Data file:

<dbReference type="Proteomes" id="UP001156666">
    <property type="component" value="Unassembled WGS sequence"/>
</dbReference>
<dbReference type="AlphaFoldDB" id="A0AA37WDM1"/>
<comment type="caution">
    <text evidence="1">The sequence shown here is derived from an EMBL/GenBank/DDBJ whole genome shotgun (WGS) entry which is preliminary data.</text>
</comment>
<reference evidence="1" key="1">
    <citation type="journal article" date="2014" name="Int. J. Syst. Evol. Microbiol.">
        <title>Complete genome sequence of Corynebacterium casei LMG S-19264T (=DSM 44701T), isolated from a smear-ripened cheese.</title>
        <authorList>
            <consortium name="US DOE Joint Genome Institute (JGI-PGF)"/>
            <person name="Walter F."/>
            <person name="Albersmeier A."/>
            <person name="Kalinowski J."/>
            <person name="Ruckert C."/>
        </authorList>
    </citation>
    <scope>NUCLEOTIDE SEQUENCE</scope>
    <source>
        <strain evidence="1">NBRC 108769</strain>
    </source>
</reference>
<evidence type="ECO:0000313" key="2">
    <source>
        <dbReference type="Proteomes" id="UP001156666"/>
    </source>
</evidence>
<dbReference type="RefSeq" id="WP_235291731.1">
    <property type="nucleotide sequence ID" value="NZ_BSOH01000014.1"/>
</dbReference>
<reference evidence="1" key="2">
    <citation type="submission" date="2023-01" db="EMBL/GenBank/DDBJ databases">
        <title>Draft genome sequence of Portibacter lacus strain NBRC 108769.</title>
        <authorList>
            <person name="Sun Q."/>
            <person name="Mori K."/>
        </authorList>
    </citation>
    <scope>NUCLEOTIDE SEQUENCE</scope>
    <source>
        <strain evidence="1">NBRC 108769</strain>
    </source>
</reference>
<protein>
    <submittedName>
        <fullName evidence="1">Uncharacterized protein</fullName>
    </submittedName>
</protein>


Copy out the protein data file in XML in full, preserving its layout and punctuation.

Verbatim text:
<dbReference type="Proteomes" id="UP001156666">
    <property type="component" value="Unassembled WGS sequence"/>
</dbReference>
<dbReference type="AlphaFoldDB" id="A0AA37WDM1"/>
<comment type="caution">
    <text evidence="1">The sequence shown here is derived from an EMBL/GenBank/DDBJ whole genome shotgun (WGS) entry which is preliminary data.</text>
</comment>
<reference evidence="1" key="1">
    <citation type="journal article" date="2014" name="Int. J. Syst. Evol. Microbiol.">
        <title>Complete genome sequence of Corynebacterium casei LMG S-19264T (=DSM 44701T), isolated from a smear-ripened cheese.</title>
        <authorList>
            <consortium name="US DOE Joint Genome Institute (JGI-PGF)"/>
            <person name="Walter F."/>
            <person name="Albersmeier A."/>
            <person name="Kalinowski J."/>
            <person name="Ruckert C."/>
        </authorList>
    </citation>
    <scope>NUCLEOTIDE SEQUENCE</scope>
    <source>
        <strain evidence="1">NBRC 108769</strain>
    </source>
</reference>
<evidence type="ECO:0000313" key="2">
    <source>
        <dbReference type="Proteomes" id="UP001156666"/>
    </source>
</evidence>
<dbReference type="RefSeq" id="WP_235291731.1">
    <property type="nucleotide sequence ID" value="NZ_BSOH01000014.1"/>
</dbReference>
<reference evidence="1" key="2">
    <citation type="submission" date="2023-01" db="EMBL/GenBank/DDBJ databases">
        <title>Draft genome sequence of Portibacter lacus strain NBRC 108769.</title>
        <authorList>
            <person name="Sun Q."/>
            <person name="Mori K."/>
        </authorList>
    </citation>
    <scope>NUCLEOTIDE SEQUENCE</scope>
    <source>
        <strain evidence="1">NBRC 108769</strain>
    </source>
</reference>
<protein>
    <submittedName>
        <fullName evidence="1">Uncharacterized protein</fullName>
    </submittedName>
</protein>